Eric Madeen is an associate professor of modern literature at Tokyo City University and an adjunct professor at Keio University. He's an award-winning, unclassifiable author of six books, and his writing has been published widely -- in Time, Asia Week, The East, Daily Yomiuri, Tokyo Journal, Kyoto Journal, Metropolis, Mississippi Review, ANA's inflight magazine Wingspan, Peace Corps Worldwide, Japanophile, Yomimono, The Pretentious Idea, Tombstone Epitaph, several anthologies, academic journals, therein his seminal essay "Under Western and Eastern Eyes" jointly published by the Ministry of Education of the Western Federation, Russia, and the Joseph Conrad Foundation, USA, and so on.
Madeen has been featured in several radio interviews (9 in the USA and 1 in Japan) and various print media. From a very early age reading and writing have been as natural to him as breathing, and he once made his living copywriting for then-world's largest ad agency Dentsu for clients as diverse as Mazda, Subaru, Canon, Konica, Nikko Hotels International and Sony (Sony No Baloney!).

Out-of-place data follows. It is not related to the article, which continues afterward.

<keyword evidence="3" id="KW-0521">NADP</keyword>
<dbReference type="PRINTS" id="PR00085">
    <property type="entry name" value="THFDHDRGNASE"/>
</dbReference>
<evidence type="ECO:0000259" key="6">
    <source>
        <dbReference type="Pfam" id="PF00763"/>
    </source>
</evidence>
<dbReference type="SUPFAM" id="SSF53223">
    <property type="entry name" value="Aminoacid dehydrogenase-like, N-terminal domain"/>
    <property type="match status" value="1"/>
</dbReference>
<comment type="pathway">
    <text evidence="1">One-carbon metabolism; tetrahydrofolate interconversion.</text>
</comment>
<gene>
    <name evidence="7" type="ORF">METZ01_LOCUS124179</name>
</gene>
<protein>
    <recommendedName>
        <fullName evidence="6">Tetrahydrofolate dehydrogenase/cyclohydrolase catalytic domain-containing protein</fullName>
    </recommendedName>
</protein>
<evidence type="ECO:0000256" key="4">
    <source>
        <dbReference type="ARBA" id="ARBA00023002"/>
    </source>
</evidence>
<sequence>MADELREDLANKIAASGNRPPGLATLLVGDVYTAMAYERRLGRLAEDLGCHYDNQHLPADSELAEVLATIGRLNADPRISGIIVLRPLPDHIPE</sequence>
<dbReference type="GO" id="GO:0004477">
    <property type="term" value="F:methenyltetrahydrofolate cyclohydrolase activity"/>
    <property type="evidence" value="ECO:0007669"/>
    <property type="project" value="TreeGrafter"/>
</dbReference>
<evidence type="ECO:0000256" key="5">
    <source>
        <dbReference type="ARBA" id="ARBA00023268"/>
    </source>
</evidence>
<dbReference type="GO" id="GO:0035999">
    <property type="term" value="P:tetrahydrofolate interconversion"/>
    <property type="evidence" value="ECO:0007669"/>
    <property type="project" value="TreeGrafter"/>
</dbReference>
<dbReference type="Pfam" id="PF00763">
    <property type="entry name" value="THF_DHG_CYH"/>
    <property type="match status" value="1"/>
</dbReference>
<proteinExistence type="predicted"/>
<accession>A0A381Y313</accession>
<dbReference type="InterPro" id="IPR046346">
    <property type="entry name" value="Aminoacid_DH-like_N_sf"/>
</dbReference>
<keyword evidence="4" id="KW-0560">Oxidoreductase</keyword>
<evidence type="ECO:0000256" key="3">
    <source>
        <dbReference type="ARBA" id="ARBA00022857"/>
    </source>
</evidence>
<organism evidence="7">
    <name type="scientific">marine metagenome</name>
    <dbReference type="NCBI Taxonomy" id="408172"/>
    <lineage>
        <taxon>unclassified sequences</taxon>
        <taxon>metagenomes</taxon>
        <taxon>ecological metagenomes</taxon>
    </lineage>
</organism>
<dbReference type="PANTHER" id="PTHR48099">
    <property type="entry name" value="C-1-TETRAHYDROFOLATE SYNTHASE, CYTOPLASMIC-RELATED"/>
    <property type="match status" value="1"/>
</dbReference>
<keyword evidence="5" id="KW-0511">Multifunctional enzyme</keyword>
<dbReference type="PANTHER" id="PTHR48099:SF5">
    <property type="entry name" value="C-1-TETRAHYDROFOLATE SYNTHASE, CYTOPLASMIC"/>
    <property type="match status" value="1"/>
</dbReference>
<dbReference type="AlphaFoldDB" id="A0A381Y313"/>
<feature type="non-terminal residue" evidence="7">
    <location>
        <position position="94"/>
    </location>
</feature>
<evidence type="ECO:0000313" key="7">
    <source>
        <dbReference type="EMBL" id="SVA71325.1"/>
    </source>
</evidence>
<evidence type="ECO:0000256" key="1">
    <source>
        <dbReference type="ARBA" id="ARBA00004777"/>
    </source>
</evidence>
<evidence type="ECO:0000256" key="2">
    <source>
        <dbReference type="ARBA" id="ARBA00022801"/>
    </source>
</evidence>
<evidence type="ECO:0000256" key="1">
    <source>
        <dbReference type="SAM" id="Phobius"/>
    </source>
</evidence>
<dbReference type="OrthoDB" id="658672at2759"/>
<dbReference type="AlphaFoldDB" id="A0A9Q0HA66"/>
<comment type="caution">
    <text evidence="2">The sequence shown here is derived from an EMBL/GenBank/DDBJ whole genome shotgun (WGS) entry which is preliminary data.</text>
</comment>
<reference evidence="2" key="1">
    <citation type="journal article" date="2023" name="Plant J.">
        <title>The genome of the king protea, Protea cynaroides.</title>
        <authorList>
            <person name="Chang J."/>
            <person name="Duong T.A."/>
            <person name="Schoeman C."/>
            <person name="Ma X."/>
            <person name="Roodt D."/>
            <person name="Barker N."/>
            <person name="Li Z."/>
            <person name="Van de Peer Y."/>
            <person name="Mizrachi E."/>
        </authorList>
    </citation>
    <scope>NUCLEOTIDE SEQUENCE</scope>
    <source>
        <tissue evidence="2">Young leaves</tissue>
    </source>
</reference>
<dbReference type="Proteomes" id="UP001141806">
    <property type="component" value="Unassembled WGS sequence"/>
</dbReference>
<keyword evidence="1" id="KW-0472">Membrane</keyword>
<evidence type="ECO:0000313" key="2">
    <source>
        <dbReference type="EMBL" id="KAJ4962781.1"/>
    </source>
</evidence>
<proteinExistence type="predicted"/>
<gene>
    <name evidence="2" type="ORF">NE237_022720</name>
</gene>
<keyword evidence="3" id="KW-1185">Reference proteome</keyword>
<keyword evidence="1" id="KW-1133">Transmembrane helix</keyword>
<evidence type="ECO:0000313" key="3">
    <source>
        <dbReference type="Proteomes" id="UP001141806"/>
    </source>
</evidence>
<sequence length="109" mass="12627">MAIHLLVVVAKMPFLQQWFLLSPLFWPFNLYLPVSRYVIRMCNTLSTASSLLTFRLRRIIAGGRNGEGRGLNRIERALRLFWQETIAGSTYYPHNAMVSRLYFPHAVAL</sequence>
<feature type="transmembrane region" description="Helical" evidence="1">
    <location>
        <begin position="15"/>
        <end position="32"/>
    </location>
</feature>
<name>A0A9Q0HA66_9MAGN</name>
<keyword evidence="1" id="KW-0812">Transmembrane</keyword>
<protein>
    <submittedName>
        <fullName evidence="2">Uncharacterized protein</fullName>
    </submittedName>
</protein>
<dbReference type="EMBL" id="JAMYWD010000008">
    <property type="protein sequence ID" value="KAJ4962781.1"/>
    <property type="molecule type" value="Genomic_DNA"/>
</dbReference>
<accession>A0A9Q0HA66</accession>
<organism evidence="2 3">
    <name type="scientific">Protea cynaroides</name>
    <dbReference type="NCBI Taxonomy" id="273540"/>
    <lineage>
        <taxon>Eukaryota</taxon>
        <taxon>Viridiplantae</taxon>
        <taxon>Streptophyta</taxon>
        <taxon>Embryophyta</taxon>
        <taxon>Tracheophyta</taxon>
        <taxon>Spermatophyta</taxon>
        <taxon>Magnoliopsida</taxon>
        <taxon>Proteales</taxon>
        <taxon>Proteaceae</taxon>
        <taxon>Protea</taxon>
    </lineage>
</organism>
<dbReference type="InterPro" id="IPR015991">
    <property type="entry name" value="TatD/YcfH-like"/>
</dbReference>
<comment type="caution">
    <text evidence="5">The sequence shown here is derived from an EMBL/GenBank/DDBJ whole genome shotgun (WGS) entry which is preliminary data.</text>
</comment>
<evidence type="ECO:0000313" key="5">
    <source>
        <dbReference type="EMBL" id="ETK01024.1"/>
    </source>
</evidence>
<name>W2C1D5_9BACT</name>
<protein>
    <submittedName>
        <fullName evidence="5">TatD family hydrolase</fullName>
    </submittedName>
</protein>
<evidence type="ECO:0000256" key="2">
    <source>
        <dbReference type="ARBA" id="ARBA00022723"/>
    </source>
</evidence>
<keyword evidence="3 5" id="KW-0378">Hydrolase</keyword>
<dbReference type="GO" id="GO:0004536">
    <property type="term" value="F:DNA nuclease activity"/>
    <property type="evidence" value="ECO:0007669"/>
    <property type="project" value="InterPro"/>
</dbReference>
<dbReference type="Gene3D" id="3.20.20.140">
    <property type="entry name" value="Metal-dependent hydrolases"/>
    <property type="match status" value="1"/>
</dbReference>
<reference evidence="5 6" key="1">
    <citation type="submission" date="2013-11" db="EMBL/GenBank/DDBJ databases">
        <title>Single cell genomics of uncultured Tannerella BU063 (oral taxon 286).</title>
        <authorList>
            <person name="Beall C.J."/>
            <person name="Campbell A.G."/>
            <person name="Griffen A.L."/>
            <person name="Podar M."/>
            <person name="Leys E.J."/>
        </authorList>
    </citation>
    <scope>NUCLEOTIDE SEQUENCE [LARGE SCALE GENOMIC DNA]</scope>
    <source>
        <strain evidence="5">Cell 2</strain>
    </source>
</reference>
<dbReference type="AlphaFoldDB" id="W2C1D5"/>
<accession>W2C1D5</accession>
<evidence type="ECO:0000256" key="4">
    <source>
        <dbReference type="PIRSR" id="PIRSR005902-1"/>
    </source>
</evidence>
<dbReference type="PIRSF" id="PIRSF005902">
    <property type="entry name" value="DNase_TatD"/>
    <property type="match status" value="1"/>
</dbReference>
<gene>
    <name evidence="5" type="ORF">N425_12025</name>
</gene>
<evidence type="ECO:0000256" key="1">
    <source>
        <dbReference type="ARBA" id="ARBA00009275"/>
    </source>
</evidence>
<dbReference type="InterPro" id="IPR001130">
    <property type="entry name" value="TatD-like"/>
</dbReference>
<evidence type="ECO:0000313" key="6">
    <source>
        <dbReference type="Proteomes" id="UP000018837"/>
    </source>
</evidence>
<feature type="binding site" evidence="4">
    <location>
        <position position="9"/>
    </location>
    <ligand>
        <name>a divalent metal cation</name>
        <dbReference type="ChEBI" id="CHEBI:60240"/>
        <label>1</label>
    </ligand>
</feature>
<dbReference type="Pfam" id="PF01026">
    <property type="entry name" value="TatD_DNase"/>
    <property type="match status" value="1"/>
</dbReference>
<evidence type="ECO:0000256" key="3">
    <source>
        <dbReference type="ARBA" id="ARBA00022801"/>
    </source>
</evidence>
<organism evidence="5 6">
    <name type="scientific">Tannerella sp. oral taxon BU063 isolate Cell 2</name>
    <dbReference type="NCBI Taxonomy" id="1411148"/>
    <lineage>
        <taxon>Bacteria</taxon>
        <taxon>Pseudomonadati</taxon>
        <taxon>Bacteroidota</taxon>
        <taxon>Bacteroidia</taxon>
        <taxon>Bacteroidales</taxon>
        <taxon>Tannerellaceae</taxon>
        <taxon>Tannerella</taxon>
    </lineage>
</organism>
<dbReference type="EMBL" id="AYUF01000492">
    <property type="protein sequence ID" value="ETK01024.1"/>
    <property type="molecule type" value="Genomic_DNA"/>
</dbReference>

For two-plus years he was a Peace Corps volunteer in Francophone Gabon, Africa, where he built a primary school complex in an equatorial village surrounded by rainforest, a mind-blowing experience which inspired his first book entitled "Water Drumming in the Soul: A Novel of Racy Love in the Heart of Africa," resonating with the personal and passionate all the way through to the heart-wrenching end. His recently released sixth book "Tokyo-ing! Three Novellas" chimes with anyone even remotely interested in Asia's most dynamic metropolis.
His Japan-immigration novel is set in historically rich Yokohama and entitled "Tennis Clubbed, Snubbed and Rubbity-Dub Dubbed" which challenges an ancient culture's barriers to the "gaijin" or outsider on and off the courts. Prior to that is the high-octane thriller "Massage World." By turns erotic and exotic but always zesty, its plot twists and linkage are tight and full of surprises ... peopled as it is with a rogues' gallery found in the nether reaches of a Dionysian dream. Finally there's the travelogue "Asian Trail Mix: True Tales from Borneo to Japan" which scales down the sprawl of Asia by laser focusing on the unique and revelatory, from novice monks at play in northern Laos to cyclo drivers braving the mean streets of Saigon.
Eric Madeen resides in Yokohama and invites you to drop in on him here: